Pop Perspective: Ke$ha And Pitbull’s “Timber” Reviewed By All Four Idolator Editors

By: Mike Wass / October 11, 2013

At Idolator, the editors share a passion for high quality pop. Occasionally, our tastes align completely. Other times, not so much! So, in the spirit of debate, we’ve developed a feature called Pop Perspective. Basically, all four of us dissect a particularly noteworthy pop event, and give it a rating out of 10.

That way you’re getting a full spectrum of views and we can all vent. (It’s cheaper than therapy!) The latest pop milestone to be dragged under the Idolator microscope is Pitbull collaboration with glitter princess Ke$ha. Is “Timber” an epoch-defining duet or lifeless marketing exercise?

Head below to see what we all have to say!

Robbie Daw — 4/10

I miss the days when Ke$ha was the girl who should by all rights have been a flop, but somehow made it to the top by being smartest one in the room. Now she’s dumpster-diving for collaborations with people like will.i.am and Pitbull like her career depended on it. The only thing missing is “produced by Scott Storch.”

Sam Lansky — 4/10

The last thing any of us wanted from Ke$ha was more work with Pitbull, but after the Warrior massacre, here we are — the smartest move poor K$ can make at this point is to team up with her erstwhile tour partner for a big Dr. Luke-produced paint-by-numbers hit that’s all but guaranteed to result in radio play.

The resultant song, “Timber,” is maddeningly catchy (duh) but utterly soulless (also duh), with faux-country-dance-funk production and an infectious hook that’s as irresistible as it is infuriating. I’ll sing along when it comes on the radio, but make no mistake: “Timber” is why people hate pop music.

Mike Wass — 10/10

“Timber” is basically a niftily-produced update of Rednex’s 1994 techno classic “Cotton Eye Joe”. That warrants at least 8/10, in and of itself, but when you throw in the heavenly vocals of God$ha and the fact that Pitbull actually refrains from randomly listing cities — the duet of the decade is beyond reproach.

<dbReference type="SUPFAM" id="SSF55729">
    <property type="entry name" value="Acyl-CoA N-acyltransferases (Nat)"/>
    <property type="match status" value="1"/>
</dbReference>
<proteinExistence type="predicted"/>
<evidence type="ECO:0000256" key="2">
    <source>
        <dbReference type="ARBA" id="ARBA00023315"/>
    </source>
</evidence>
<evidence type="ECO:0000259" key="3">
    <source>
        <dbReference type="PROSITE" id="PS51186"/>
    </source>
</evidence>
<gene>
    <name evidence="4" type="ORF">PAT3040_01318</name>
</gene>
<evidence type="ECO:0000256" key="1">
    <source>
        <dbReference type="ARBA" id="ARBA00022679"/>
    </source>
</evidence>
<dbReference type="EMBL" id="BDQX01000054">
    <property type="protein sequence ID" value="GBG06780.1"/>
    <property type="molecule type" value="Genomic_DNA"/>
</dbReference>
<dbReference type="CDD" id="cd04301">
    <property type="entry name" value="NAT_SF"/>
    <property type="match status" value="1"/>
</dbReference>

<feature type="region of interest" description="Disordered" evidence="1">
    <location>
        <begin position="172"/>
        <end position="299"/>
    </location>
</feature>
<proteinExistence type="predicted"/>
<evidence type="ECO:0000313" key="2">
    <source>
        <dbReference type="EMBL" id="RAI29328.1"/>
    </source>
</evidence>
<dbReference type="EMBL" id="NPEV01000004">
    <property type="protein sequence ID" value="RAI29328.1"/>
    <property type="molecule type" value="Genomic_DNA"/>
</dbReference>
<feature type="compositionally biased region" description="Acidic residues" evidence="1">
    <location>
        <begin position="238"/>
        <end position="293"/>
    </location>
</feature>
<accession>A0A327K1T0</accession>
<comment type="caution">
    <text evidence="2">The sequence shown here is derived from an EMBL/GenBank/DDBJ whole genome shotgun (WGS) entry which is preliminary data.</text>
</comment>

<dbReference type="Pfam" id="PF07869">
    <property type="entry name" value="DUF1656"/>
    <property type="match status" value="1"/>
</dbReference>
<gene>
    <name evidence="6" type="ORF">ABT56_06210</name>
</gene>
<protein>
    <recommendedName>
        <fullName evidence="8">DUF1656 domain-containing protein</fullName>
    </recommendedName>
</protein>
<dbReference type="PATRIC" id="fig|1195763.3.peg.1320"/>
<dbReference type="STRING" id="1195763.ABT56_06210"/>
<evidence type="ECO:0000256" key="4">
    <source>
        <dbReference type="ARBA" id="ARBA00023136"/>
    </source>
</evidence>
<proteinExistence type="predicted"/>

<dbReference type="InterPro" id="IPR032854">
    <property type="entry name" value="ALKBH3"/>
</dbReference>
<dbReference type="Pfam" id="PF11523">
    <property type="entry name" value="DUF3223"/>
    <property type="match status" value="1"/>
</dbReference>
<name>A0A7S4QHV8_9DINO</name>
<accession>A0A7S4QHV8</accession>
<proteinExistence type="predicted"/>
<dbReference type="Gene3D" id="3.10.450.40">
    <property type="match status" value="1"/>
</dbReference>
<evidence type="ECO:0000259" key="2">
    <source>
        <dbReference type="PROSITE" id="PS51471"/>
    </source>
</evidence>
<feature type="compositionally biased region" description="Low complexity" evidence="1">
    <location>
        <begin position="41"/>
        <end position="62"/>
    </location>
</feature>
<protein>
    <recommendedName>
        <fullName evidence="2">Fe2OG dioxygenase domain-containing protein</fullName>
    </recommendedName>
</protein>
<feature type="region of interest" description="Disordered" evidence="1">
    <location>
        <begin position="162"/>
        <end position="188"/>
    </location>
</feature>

In a perfect world, Ke$ha would currently be releasing the 4th single (preferably “Last Goodbye”) from multi-platinum LP Warrior but the world clearly wasn’t ready for cock-pop. This infectious collab will hopefully remind radio programmers that nobody writes a pop hook better than Ms. Sebert or gets the party started with more authority.

Carl Williott — 6/10 (8 for K$, -2 for Pit)

I sincerely do not understand how Pitbull is so successful. Who is buying his music? Where are these people? Do you know anyone who voluntarily queues him up on Spotify? I don’t. I don’t know why anyone would think Bud Light is cool because his cheesy-suited ass is hawking it. I don’t know why Ke$ha must keep stooping to his level. Mysteries!

But I like to think that Lady Dolla is self aware and knows the difference between engaging, deceptively smart pop like hers and the mouth-breathing mookery peddled by Pitbull. This song splits the difference, mainly because the chorus is so sweetly tossed off and likable. Ke$ha sounds so nice, doesn’t she? Sure, Pit’s verses instantly induce catatonia, but whenever that chorus comes back it knocks me into reality like a whiff of smelling salts.

Also, pairing that Perfect Strangers-inspired harmonica with club-pop? That’s a stroke of genius.

IDOLATOR SCORE: 24/40